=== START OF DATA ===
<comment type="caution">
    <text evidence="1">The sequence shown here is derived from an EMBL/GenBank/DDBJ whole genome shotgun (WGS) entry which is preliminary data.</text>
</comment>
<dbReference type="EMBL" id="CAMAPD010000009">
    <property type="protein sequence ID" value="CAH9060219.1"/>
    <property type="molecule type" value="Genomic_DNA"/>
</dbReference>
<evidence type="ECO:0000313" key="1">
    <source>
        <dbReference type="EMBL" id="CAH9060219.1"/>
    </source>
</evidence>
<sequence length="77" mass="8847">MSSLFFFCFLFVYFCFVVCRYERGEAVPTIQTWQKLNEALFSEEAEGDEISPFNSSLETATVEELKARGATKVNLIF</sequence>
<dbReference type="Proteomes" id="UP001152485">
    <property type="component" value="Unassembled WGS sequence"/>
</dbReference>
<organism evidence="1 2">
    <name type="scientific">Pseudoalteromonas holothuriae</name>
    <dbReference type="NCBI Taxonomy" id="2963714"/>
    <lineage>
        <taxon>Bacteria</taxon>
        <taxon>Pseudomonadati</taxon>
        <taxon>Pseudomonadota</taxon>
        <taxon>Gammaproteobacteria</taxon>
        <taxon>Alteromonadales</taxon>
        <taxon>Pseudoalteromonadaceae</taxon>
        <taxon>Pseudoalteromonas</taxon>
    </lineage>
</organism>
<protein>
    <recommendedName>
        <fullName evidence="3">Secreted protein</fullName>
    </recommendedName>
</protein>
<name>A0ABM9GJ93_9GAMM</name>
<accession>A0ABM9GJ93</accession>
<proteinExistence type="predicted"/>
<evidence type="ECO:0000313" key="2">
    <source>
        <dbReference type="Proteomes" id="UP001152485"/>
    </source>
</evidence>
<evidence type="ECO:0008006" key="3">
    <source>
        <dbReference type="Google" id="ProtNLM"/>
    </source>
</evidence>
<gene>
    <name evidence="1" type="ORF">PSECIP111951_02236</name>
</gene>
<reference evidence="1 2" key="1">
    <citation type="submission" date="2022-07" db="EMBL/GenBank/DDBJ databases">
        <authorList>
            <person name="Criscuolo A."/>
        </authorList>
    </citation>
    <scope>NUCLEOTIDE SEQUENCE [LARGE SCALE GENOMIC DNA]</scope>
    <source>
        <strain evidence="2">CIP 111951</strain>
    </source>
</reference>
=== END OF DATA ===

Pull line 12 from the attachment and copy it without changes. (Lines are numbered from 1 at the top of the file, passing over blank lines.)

</evidence>